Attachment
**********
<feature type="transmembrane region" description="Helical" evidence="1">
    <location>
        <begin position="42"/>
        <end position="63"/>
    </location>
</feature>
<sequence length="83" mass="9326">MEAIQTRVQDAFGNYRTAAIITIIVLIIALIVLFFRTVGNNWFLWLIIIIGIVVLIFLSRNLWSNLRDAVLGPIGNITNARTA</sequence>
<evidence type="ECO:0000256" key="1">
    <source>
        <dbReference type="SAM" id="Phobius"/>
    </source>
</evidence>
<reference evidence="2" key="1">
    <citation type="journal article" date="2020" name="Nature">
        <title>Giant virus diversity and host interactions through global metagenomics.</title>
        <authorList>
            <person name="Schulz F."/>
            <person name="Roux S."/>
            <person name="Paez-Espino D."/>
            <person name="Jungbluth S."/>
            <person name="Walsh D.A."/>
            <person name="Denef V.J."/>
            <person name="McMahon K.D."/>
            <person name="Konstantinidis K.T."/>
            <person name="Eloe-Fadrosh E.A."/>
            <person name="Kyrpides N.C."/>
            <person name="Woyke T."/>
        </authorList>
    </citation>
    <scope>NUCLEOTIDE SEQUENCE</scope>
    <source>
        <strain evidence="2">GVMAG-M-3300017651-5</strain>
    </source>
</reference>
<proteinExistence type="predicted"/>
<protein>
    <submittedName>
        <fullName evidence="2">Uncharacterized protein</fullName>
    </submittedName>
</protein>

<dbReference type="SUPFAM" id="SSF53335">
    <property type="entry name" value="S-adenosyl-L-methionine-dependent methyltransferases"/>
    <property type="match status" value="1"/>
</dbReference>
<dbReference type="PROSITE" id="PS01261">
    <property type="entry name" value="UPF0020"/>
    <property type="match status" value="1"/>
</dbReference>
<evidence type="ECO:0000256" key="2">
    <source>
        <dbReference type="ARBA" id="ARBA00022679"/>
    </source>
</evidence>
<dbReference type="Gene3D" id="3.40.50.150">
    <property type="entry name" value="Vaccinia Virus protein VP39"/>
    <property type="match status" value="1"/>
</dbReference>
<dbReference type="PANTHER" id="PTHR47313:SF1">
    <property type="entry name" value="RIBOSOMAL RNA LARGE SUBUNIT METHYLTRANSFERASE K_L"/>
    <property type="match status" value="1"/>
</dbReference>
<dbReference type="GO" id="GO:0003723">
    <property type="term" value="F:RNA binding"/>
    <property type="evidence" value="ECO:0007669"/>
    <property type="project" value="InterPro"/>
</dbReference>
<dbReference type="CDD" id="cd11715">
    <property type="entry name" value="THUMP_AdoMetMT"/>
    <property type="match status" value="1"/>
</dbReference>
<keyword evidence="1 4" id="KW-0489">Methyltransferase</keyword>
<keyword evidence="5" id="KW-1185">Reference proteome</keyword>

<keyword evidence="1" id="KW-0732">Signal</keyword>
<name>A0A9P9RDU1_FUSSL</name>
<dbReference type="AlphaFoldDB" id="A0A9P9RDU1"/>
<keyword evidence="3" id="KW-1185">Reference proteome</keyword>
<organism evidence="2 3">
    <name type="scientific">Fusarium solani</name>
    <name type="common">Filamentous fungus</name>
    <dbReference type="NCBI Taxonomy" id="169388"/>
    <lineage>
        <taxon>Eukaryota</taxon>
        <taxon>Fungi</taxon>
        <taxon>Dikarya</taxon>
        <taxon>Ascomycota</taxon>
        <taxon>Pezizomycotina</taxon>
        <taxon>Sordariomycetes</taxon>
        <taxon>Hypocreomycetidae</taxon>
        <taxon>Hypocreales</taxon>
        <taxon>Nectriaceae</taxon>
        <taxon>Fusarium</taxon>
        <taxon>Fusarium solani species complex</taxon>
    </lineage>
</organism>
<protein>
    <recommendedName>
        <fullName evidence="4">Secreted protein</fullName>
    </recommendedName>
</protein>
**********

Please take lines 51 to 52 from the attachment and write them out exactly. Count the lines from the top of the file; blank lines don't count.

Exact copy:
        <dbReference type="ARBA" id="ARBA00022679"/>
    </source>